David Bowie
‘Speed of Life’
For Bowie, an appealing aspect of Berlin was the anonymity it granted him. You can picture him observing life – the life of ’70s Berlin, present futurisms in the making –, observing the German music scene, undisturbed. The impression so vivid it didn’t require any words: and so Low opens with Bowie’s first instrumental, ‘Speed Of Life’, a living metallic cityscape conjured with Brian Eno.


‘Oh Yeah’
Since we’re already in German territory, it’s worth paying a visit to everybody’s favourite German band – a group of wild experimenters who didn’t have to travel far to find the right environment for their seismic early records. CAN traveled to the countryside near Cologne, and moved in the Schloss Nörvenich castle with their equipment. The castle would eventually turn into a sort of additional instrument: “It had a huge entrance hall which actually was our reverb,” Irmin Schmidt recalled. “It had an exceptional, beautiful reverb, so we were always putting loudspeakers into the hallway and using it as a reverb chamber.” Within those walls the sound of CAN took shape. As David Stubbs points out in his Future Days book, “The isolation of Schloss Nörvenich and the lack of any outside influence in terms of commercial and artistic direction, sound engineering or production meant that they had absolute freedom to become whatever they saw fit to become, with no preset plan or pre-written material.”


The Cramps
‘Human Fly’
Dusty brought us to Memphis at the beginning of this journey into musical journeys. Here we are, once again: from the American Sound Studio with its big stars of soul to the Ardent Studios of Big Star. This time around, it’s time for the Memphis of cult guitars to shine: we find some California-by-CBGB young rebels following their unlikely mentor, Alex Chilton. “I can take you to Memphis,” he just told The Cramps after seeing them live in New York. There’s no need to ask them twice: they’re all crammed in a drive away car in no time. Next stop, Tennessee. The Cramps release their Gravest Hits EP, produced by Chilton,in the Summer of 1979, just seven years after Big Star’s own debut. “It was the opposite of our New York experience,” guitarist Poison Ivy would later say. According to lead singer Lux Interior, “It was really great with him, because he was basically fucked up and getting loaded, falling asleep on the console. It was so different from our other experience, where a man behind the glass would command, ‘Go! Be creative now!”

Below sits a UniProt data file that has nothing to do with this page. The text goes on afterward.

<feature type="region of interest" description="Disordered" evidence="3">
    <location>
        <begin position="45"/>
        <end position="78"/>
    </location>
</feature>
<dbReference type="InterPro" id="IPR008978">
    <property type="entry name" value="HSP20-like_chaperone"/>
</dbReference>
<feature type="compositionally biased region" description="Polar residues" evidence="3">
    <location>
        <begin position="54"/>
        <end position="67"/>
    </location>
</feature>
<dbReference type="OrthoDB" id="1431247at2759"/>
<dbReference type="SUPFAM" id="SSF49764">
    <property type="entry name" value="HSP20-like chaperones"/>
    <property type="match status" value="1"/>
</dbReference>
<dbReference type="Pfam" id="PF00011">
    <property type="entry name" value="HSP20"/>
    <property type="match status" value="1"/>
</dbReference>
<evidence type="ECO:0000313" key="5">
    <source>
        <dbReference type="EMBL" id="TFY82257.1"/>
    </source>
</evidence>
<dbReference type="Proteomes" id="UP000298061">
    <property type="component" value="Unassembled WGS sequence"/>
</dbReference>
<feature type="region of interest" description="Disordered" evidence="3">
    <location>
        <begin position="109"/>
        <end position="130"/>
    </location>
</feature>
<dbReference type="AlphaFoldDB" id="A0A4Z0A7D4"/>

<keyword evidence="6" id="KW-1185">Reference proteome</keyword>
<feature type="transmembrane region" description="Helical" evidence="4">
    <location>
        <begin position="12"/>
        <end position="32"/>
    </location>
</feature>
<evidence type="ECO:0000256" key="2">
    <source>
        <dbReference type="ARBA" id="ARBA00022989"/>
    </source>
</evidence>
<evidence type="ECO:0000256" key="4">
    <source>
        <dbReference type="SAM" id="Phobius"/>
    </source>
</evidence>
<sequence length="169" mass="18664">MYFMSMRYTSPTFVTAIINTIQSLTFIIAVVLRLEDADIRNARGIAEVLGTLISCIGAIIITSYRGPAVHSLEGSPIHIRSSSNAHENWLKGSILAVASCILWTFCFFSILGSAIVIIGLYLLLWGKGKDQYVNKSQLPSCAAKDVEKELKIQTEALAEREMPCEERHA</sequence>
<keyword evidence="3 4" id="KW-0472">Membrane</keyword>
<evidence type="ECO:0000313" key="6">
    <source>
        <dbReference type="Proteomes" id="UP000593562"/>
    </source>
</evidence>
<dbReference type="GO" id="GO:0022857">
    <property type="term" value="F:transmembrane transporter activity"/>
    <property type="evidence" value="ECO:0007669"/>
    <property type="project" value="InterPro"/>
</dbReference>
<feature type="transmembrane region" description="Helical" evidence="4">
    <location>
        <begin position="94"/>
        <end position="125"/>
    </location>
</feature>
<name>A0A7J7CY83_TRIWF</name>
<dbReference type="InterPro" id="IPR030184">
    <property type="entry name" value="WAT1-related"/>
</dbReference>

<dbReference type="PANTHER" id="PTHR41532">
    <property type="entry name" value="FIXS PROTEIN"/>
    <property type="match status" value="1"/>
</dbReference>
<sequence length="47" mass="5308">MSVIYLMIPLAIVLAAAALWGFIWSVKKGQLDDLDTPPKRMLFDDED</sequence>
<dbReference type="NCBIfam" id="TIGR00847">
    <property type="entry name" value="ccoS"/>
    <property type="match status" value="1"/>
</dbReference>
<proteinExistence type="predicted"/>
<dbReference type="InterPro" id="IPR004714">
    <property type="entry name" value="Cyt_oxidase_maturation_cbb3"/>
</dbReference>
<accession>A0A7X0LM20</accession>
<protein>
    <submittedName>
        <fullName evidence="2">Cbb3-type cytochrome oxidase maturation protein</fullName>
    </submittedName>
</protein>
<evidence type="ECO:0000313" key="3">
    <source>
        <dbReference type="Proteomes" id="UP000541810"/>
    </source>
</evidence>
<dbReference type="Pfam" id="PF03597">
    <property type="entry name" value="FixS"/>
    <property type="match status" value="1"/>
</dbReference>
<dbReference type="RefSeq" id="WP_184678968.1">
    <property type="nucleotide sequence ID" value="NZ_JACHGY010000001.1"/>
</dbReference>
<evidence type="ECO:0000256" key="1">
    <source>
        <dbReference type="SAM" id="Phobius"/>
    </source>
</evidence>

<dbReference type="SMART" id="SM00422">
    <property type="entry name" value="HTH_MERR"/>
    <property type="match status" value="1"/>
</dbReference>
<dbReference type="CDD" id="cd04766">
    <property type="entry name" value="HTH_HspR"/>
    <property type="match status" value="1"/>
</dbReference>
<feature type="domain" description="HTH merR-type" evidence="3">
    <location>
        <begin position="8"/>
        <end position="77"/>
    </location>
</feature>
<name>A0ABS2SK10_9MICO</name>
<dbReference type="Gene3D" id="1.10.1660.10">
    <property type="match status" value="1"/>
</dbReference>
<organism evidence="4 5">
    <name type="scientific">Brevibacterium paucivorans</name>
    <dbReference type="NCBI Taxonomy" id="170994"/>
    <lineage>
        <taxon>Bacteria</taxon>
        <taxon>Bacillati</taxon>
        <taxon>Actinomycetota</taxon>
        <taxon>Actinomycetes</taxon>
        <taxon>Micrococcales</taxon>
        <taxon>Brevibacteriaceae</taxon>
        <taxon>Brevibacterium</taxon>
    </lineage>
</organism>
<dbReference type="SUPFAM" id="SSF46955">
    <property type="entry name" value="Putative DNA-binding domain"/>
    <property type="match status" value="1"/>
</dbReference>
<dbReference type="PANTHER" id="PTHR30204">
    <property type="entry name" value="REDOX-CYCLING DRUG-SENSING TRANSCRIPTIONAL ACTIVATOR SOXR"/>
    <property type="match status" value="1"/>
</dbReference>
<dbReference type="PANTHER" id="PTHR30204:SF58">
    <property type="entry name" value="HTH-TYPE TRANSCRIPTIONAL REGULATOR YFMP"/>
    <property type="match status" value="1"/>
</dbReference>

The Rolling Stones
Back to France. We started from mid 60s Paris, with the guidance of Marianne, and we’re coming full circle – fast forward to the early 70s, pleased to meet Marianne’s notorious cohorts. Sometimes the reasons behind artists’ mythic travels are not exactly as graceful and poetic as we love to imagine. You take a title like Exile on Main St. and you can’t help but imagine modern day Byrons…perhaps even a long-haired Trotskywith an electric guitar. As a matter of fact, in 1971 the Rolling Stones chose to live as arguably less romantic tax exiles. Hey, we’re not here to judge. What we can assuredly say is that Keith Richards had the laudable idea of renting a villa in Nellcôte, near Nice, and invite his bandmates over for some inspired recording sessions. One of them would be remarkably casual: an after lunch in the basement, and by tea time Keith had ‘Happy’, his signature single.